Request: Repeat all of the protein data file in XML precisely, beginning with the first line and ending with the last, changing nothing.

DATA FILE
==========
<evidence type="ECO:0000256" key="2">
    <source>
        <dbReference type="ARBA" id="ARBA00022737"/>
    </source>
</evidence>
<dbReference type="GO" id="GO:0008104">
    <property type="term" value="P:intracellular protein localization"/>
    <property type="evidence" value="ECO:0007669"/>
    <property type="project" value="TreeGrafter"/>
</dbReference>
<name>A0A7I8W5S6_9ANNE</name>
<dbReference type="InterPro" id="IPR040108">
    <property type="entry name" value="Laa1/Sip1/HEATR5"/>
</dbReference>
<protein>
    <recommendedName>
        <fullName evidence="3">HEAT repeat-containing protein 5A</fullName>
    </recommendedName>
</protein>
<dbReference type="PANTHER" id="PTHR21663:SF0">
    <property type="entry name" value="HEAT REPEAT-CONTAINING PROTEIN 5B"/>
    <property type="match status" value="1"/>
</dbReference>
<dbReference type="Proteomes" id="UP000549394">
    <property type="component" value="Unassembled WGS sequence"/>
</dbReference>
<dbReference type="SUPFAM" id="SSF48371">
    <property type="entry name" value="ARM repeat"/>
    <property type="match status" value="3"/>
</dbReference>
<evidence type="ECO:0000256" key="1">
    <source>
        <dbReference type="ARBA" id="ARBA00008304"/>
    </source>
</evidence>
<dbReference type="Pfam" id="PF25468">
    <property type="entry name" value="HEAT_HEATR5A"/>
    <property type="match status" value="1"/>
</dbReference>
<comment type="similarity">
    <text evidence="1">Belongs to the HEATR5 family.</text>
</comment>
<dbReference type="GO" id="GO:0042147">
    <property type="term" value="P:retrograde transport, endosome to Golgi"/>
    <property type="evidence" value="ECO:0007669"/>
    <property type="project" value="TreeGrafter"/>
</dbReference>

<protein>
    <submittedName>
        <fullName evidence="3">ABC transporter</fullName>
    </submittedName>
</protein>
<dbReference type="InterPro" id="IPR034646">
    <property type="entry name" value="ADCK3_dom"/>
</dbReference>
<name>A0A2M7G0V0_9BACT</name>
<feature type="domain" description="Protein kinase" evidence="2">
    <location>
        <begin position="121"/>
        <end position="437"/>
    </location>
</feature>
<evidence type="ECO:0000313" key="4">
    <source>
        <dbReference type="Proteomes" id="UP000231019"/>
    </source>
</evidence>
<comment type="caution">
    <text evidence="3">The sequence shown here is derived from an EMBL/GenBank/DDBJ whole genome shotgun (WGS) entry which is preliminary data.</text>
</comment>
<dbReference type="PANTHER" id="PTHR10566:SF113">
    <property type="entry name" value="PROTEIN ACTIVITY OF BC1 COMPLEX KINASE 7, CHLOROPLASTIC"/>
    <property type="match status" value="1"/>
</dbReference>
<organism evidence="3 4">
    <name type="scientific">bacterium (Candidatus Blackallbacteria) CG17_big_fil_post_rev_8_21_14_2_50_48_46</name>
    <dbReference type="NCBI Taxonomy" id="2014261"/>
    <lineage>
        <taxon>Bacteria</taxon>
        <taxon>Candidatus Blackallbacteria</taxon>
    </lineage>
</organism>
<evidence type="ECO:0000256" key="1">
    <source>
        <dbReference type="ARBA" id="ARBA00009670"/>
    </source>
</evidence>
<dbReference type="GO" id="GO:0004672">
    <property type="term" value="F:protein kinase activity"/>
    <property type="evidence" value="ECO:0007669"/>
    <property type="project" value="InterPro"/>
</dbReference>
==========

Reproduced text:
<evidence type="ECO:0000256" key="2">
    <source>
        <dbReference type="ARBA" id="ARBA00022737"/>
    </source>
</evidence>
<dbReference type="GO" id="GO:0008104">
    <property type="term" value="P:intracellular protein localization"/>
    <property type="evidence" value="ECO:0007669"/>
    <property type="project" value="TreeGrafter"/>
</dbReference>
<name>A0A7I8W5S6_9ANNE</name>
<dbReference type="InterPro" id="IPR040108">
    <property type="entry name" value="Laa1/Sip1/HEATR5"/>
</dbReference>
<protein>
    <recommendedName>
        <fullName evidence="3">HEAT repeat-containing protein 5A</fullName>
    </recommendedName>
</protein>
<dbReference type="PANTHER" id="PTHR21663:SF0">
    <property type="entry name" value="HEAT REPEAT-CONTAINING PROTEIN 5B"/>
    <property type="match status" value="1"/>
</dbReference>
<dbReference type="Proteomes" id="UP000549394">
    <property type="component" value="Unassembled WGS sequence"/>
</dbReference>
<dbReference type="SUPFAM" id="SSF48371">
    <property type="entry name" value="ARM repeat"/>
    <property type="match status" value="3"/>
</dbReference>
<evidence type="ECO:0000256" key="1">
    <source>
        <dbReference type="ARBA" id="ARBA00008304"/>
    </source>
</evidence>
<dbReference type="Pfam" id="PF25468">
    <property type="entry name" value="HEAT_HEATR5A"/>
    <property type="match status" value="1"/>
</dbReference>
<comment type="similarity">
    <text evidence="1">Belongs to the HEATR5 family.</text>
</comment>
<dbReference type="GO" id="GO:0042147">
    <property type="term" value="P:retrograde transport, endosome to Golgi"/>
    <property type="evidence" value="ECO:0007669"/>
    <property type="project" value="TreeGrafter"/>
</dbReference>

<protein>
    <submittedName>
        <fullName evidence="3">ABC transporter</fullName>
    </submittedName>
</protein>
<dbReference type="InterPro" id="IPR034646">
    <property type="entry name" value="ADCK3_dom"/>
</dbReference>
<name>A0A2M7G0V0_9BACT</name>
<feature type="domain" description="Protein kinase" evidence="2">
    <location>
        <begin position="121"/>
        <end position="437"/>
    </location>
</feature>
<evidence type="ECO:0000313" key="4">
    <source>
        <dbReference type="Proteomes" id="UP000231019"/>
    </source>
</evidence>
<comment type="caution">
    <text evidence="3">The sequence shown here is derived from an EMBL/GenBank/DDBJ whole genome shotgun (WGS) entry which is preliminary data.</text>
</comment>
<dbReference type="PANTHER" id="PTHR10566:SF113">
    <property type="entry name" value="PROTEIN ACTIVITY OF BC1 COMPLEX KINASE 7, CHLOROPLASTIC"/>
    <property type="match status" value="1"/>
</dbReference>
<organism evidence="3 4">
    <name type="scientific">bacterium (Candidatus Blackallbacteria) CG17_big_fil_post_rev_8_21_14_2_50_48_46</name>
    <dbReference type="NCBI Taxonomy" id="2014261"/>
    <lineage>
        <taxon>Bacteria</taxon>
        <taxon>Candidatus Blackallbacteria</taxon>
    </lineage>
</organism>
<evidence type="ECO:0000256" key="1">
    <source>
        <dbReference type="ARBA" id="ARBA00009670"/>
    </source>
</evidence>
<dbReference type="GO" id="GO:0004672">
    <property type="term" value="F:protein kinase activity"/>
    <property type="evidence" value="ECO:0007669"/>
    <property type="project" value="InterPro"/>
</dbReference>